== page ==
While virtual reality surely has high performance requirements to maintain a comfortable experience, immersive AR may ultimately require a greater level of performance if we’re to achieve the theoretical ideal.
While virtual reality can get away with comfortable and immersive performance at latency under 20ms, augmented reality has the backdrop of the instantaneous-latency real life view against which the digital information is compared, increasing the need for high frequency output to keep the real and digital world in very close sync.
To that end, NVIDIA has demonstrated a prototype AR display running at a whopping 16,000Hz compared to a more conventional AR display running at 60Hz (for reference, high end VR headsets today run at 90Hz/120Hz). The video headlining this article details the rig used to achieve these results.
Overlaying a grid of digital white boxes onto a real checkerboard pattern, with the contemporary display running at 60Hz you can see that as the camera moves (representing the movement of a user’s head), the digital information struggles to stay ‘locked’ to the real world object because the speed of the movement means that the latest image rendered to the screen moves significantly off of the real-world object before the next image is rendered.
Meanwhile, the 16,000Hz display updates so quickly that despite the movement of the camera, the image re-renders so quickly, that it appears to stay almost perfectly locked onto the real-world grid.
Presenting the work—a collaboration between UNC-Chapel Hill, NVIDIA Research, and InnerOptic Technology—at GTC 2017 this week, NVIDIA’s Morgan McGuire says that the motion-to-photon latency in the 16,000Hz system is 0.08ms, or 80 microseconds, which is more than 100 times faster than today’s high-end VR headsets.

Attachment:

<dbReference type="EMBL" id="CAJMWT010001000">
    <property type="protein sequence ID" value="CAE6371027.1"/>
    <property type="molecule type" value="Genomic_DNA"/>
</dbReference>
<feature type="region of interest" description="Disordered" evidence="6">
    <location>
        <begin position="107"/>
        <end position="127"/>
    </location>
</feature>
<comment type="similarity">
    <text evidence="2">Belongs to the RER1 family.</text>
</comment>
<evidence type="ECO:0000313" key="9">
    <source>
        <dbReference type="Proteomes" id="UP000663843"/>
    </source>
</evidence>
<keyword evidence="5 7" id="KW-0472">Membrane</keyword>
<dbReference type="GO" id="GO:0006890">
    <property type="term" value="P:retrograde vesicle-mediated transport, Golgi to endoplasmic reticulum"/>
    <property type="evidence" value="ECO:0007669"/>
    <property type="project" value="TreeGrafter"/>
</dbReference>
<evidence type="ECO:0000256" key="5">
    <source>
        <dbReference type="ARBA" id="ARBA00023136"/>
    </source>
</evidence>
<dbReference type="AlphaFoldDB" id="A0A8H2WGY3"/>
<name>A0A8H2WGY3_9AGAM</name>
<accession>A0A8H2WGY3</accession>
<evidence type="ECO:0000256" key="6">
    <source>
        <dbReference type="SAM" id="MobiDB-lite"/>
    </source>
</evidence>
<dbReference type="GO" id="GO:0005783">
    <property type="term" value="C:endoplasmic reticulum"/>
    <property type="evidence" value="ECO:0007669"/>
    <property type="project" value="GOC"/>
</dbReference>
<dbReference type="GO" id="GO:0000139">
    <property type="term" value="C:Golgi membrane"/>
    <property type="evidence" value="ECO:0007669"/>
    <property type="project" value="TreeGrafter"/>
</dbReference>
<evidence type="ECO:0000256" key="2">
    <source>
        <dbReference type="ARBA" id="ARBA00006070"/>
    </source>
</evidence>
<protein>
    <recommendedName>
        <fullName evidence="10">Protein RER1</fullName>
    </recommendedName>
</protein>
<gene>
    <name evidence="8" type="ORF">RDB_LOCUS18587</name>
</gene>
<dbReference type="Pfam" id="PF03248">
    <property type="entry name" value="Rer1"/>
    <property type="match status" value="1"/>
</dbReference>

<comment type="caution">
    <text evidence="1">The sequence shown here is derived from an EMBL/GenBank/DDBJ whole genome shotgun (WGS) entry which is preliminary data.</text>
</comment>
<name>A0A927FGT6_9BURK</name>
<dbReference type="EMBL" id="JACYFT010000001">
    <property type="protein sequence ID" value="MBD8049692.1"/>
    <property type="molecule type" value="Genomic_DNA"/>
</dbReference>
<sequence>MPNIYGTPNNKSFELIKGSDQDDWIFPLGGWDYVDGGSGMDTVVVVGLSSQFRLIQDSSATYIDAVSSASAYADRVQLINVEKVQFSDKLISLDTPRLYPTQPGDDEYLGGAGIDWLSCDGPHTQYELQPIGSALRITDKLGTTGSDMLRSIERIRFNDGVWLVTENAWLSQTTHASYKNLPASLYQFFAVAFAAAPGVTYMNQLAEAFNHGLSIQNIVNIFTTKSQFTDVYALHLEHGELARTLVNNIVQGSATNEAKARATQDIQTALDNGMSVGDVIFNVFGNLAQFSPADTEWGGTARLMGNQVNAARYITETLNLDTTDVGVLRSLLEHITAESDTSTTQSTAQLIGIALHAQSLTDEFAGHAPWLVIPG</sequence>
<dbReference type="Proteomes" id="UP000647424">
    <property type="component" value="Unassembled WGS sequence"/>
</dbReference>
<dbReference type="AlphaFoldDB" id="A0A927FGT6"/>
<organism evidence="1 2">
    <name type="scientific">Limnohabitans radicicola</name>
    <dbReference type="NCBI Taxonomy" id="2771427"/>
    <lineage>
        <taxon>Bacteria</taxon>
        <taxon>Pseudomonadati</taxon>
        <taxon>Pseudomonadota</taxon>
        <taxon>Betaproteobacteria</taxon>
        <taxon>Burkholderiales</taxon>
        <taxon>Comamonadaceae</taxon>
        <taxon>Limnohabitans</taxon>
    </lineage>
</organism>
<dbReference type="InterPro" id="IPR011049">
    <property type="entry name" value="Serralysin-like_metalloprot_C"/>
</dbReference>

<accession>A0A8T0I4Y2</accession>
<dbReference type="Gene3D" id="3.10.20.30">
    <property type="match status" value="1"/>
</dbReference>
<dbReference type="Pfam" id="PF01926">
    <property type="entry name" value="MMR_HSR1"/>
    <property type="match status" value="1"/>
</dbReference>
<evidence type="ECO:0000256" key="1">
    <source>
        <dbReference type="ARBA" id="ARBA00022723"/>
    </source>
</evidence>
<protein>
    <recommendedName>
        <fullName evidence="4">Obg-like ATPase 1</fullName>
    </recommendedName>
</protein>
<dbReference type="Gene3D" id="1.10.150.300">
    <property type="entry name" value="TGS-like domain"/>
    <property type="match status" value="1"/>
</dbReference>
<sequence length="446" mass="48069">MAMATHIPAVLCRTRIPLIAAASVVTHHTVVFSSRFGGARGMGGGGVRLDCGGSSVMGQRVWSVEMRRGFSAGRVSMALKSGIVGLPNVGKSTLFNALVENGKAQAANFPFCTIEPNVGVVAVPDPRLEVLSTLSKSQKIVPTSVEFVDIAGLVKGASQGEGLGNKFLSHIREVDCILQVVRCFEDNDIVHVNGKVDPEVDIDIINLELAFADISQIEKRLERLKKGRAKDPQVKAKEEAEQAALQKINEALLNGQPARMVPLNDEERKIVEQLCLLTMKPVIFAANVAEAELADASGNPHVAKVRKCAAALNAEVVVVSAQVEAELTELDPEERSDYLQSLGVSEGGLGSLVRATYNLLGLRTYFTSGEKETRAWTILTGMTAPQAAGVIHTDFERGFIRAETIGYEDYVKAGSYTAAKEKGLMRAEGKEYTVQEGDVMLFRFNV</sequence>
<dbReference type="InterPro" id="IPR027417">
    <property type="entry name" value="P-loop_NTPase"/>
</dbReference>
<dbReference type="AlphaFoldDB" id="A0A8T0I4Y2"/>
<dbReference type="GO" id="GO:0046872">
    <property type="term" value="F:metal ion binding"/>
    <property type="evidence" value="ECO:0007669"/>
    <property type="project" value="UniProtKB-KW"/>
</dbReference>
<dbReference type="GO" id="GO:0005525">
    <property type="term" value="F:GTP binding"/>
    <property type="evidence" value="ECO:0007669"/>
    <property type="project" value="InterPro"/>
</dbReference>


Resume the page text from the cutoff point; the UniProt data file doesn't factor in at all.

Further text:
One very interesting piece of this work is that for both the 60Hz display and the 16,000Hz display, the source input remains just 60Hz. That means that the researchers have been able to achieve this ultra-low latency interpolation without requiring that the source input achieve 16,000FPS to match the 16,000Hz display, which would be computationally impractical for real world scenarios.
The work is detailed in the paper From Motion to Photons in 80 Microseconds: Towards Minimal Latency for Virtual and Augmented Reality, published in the journal IEEE Transactions on Visualization and Computer Graphics. The authors explain in the abstract that the system is a useful platform for examining the tradeoffs between image quality and other factors.
We describe an augmented reality, optical see-through display based on a DMD chip with an extremely fast (16 kHz) binary update rate. We combine the techniques of post-rendering 2-D offsets and just-in-time tracking updates with a novel modulation technique for turning binary pixels into perceived gray scale. These processing elements, implemented in an FPGA, are physically mounted along with the optical display elements in a head tracked rig through which users view synthetic imagery superimposed on their real environment. The combination of mechanical tracking at near-zero latency with reconfigurable display processing has given us a measured average of 80 μs of end-to-end latency (from head motion to change in photons from the display) and also a versatile test platform for extremely-low-latency display systems. We have used it to examine the trade-offs between image quality and cost (i.e. power and logical complexity) and have found that quality can be maintained with a fairly simple display modulation scheme.
Now, 16,000Hz may represent close to the theoretical ideal for AR, but we can certainly still have a comfortable AR experience with less. HoloLens, largely considered the best AR headset in production today runs at just 60Hz. And while its visual performance isn’t perfect, it’s certainly passable. As the form-factor of AR headsets improves, users will move their heads faster and expect their AR glasses to keep up, so we hope to see display performance to continue to increase over time.
Road to VR is a proud media sponsor of GTC 2017